"Finishing his job," her mother answers for him before closing the door promptly. He is amused now, but it is nothing when the lady's muffled voice floats up, the language different and foreign. She rolls her eyes upwards, but her cheeks flame even more. His stomach plummets and then rises, the feeling he has been anticipating since their last meeting.

"What did she say?"

"Nothing," she mumbles and shifts around in her spot.

"I'm sorry, but I don't understand Chinese."

"It's Filipino."

"Oh? What did she say?"

She twitches, and he feels a little bubble rising at the pit of his stomach. "We're just going to—talk a little after you leave." She doesn't hide the fact she wants him out of her room, and it is even better because he adores a challenge.

"Aw, you don't enjoy our time together?" She's a light pink now, and she will not answer. He enjoys this way too much and takes a step closer. "I know I do…."

She's struggling to fight the blush down, but she still can't meet his eyes. "Well, I don't. It's very annoying—" She almost chokes when she looks up; he is only a few inches away and breathing softly. "Um, maybe you should m-move back a little bit? You're kind of in my personal space—"

"Move me," he says, and he almost curls up and dies as her mouth falls open. She doesn't bother to hide her shock; instead, she is barely functioning, and when he steps closer, his chest barely brushing hers, she immediately jumps into action.

"Whoa, whoa, whoa!" she squeals—actually squeals!—shimmying to the side with astonishing effortlessness. She is no longer red, but purple. It is an upgrade! He laughs as she clutches at her Mickey Mouse pajamas, her face contorting into surprise, then horror, and finally settling on irritation. "You-! That wasn't funny at all!"

"Too bad it was," he gasps, and he sits down on her bed with a loud 'fwump'. "Your face is priceless."

She is breathing hard, her face having returned to a nice, cherry shade, and after a while, she comments, "You really like to tease me, don't you?"

"No, why would you think that?"

She doesn't believe him. "OK, and I want to be Sheila's twin sister."

His grin disappears, and he shakes his head. "Don't. No one needs two of her."

"Wow. I didn't know you hated her."

"I don't. She's entertaining enough, and she's gorgeous as hell, but that's it."

"I didn't know you liked more than a girl's looks."

"That's because you don't know me." He winks exaggeratedly and grabs her hand. It is warm and not as small as Sheila's, but it fits with his much better. "Now sit down so we can study." He pulls her forward, and she trips over the rug, falling onto his lap. As quickly as she fell, she scrambles backward and plasters herself against the wall, suspiciously purple again.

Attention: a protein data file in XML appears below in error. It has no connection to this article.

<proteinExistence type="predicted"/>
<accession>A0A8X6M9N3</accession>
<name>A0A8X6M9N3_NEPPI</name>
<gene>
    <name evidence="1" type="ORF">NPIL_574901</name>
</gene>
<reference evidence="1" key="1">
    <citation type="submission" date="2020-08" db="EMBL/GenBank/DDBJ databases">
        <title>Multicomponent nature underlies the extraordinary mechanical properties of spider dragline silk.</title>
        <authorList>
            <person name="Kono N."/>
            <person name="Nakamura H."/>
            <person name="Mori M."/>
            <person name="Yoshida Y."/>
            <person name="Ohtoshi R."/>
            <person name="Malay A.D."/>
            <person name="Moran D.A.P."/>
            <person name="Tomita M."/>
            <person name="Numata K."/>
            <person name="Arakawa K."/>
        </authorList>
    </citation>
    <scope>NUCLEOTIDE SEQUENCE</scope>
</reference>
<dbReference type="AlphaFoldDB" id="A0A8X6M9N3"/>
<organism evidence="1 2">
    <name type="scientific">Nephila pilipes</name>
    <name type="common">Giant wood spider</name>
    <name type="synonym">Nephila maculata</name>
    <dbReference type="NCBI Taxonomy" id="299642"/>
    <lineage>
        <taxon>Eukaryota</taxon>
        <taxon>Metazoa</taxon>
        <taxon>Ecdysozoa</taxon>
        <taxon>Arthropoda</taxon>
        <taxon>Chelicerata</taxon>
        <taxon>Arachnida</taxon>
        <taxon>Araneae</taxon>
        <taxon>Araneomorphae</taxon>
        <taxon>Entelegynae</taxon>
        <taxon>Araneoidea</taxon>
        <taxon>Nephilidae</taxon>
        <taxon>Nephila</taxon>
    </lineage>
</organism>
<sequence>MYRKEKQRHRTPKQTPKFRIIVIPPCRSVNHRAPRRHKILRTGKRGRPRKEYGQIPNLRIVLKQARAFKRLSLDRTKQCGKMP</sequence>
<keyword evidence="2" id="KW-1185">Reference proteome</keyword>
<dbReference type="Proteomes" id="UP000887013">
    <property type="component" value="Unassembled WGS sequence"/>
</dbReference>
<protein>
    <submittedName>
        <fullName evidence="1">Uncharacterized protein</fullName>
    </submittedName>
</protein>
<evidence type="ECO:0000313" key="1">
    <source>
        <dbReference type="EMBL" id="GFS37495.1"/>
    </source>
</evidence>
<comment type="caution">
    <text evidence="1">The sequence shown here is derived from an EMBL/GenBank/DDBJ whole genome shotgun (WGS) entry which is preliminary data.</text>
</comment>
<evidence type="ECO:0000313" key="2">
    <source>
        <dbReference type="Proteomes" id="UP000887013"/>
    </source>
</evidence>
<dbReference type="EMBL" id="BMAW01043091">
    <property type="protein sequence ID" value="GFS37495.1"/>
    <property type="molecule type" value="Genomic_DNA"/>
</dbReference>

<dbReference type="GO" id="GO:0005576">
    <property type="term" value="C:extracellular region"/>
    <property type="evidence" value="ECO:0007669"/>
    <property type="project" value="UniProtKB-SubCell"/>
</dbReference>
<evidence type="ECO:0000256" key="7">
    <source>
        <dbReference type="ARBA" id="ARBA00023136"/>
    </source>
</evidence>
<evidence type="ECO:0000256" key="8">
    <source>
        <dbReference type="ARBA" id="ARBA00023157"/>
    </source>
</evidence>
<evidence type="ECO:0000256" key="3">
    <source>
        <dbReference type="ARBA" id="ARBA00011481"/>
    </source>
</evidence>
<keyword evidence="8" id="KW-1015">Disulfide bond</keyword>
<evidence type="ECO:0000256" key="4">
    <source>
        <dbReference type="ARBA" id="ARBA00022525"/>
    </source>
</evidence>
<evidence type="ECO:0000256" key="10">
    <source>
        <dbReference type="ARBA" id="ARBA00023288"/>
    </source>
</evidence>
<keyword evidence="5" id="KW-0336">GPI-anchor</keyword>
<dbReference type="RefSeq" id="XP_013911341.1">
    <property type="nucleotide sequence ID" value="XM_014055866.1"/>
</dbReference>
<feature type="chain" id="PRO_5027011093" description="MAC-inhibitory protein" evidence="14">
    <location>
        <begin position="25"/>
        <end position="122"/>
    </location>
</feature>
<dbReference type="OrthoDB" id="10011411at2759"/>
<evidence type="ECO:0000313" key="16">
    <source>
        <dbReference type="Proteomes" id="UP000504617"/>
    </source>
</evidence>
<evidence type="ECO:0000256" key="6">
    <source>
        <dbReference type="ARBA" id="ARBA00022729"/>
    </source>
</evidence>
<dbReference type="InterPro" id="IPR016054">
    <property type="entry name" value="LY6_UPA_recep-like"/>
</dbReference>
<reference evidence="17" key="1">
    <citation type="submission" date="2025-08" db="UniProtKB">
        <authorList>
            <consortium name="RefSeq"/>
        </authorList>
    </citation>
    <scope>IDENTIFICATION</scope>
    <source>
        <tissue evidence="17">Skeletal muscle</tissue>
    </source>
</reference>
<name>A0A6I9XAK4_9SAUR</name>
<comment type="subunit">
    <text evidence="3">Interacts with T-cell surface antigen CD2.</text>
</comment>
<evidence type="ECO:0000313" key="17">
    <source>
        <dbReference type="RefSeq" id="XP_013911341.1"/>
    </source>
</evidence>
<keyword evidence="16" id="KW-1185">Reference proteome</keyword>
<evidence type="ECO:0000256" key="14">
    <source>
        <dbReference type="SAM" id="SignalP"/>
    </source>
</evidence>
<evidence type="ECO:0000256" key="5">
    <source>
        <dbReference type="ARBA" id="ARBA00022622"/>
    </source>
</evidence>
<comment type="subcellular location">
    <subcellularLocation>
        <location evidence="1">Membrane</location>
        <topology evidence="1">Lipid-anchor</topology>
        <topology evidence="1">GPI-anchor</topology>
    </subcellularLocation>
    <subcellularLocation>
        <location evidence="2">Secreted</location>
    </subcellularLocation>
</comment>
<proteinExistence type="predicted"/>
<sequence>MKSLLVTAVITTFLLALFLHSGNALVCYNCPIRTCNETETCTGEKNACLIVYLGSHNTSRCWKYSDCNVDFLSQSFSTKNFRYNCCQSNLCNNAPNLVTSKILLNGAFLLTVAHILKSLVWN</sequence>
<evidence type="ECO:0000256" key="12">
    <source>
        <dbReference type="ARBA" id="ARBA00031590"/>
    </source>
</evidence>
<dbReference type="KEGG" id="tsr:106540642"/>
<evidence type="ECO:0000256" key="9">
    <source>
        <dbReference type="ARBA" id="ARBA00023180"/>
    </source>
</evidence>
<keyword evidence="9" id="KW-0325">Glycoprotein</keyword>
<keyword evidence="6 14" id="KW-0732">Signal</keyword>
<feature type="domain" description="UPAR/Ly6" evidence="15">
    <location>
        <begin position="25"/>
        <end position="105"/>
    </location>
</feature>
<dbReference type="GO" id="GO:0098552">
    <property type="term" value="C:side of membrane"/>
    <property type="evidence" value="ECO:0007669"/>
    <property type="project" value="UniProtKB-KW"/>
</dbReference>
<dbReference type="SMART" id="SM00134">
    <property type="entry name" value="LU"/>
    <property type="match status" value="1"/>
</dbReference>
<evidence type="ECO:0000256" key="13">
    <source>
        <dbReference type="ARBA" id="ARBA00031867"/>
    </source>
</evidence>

His face breaks into a wide smile. "You're so much more entertaining than Sheila could be." To his amusement and satisfaction, Plain Jane splutters incoherently and just shoos him off her bed.


He is sitting with Brad and Sheila at lunch again, and they talk about a party he missed yesterday. "You should've been there, man!" Brad exclaims excitedly. "It was mad crazy, and Lynn and Boe had a drink-off!" He chortles merrily, the memory tickling his sense of humor.

Sheila is in the same boat, and she talks with spastic hand motions. He watches her bracelets clink together, like the sound of martini glasses and diamond necklaces. "—and I had the most fun dancing with Jenner!" He almost curls his lips in revulsion. She knows his strained relationship with the football quarterback, and her intention is transparent, just like the draining blue in her eyes.

Then Plain Jane walks by, her eyes cast to the ground, and he can't help but feel light-hearted again. He wouldn't have traded yesterday for all the Sheilas and parties in the world. At that moment she catches his trademark sneakers and automatically lifts her head. He looks at her blatantly and, without turning his head, grabs Sheila's hand and yanks her closer to him.

Plain Jane flushes conspicuously and shuffles a bit quicker. He is suddenly smiling and at ease again. Brad is talking to other guys, so he doesn't notice, but Sheila sees the change in his posture, and she looks over her shoulders to the retreating girl before back to him, and her eyes narrow. "Is something going on?" she asks bluntly, rather uncharacteristic of her.


"What was that, then?"

"What was what?"

"That thing between you and-and the ugly girl!"

"She isn't ugly," he corrects with a disapproving frown, and he disentangles his hand from hers. It has always been too small and delicate.

"Oh?" Sheila arches a professional eyebrow. "You think so?"

"No. I know so." He is disgusted and stands up, swinging his backpack over his shoulders.

"Where are you going now?" she asks, her hands plucking at the edge of her skirt. "Arranging another secret date with Ugly Girl?"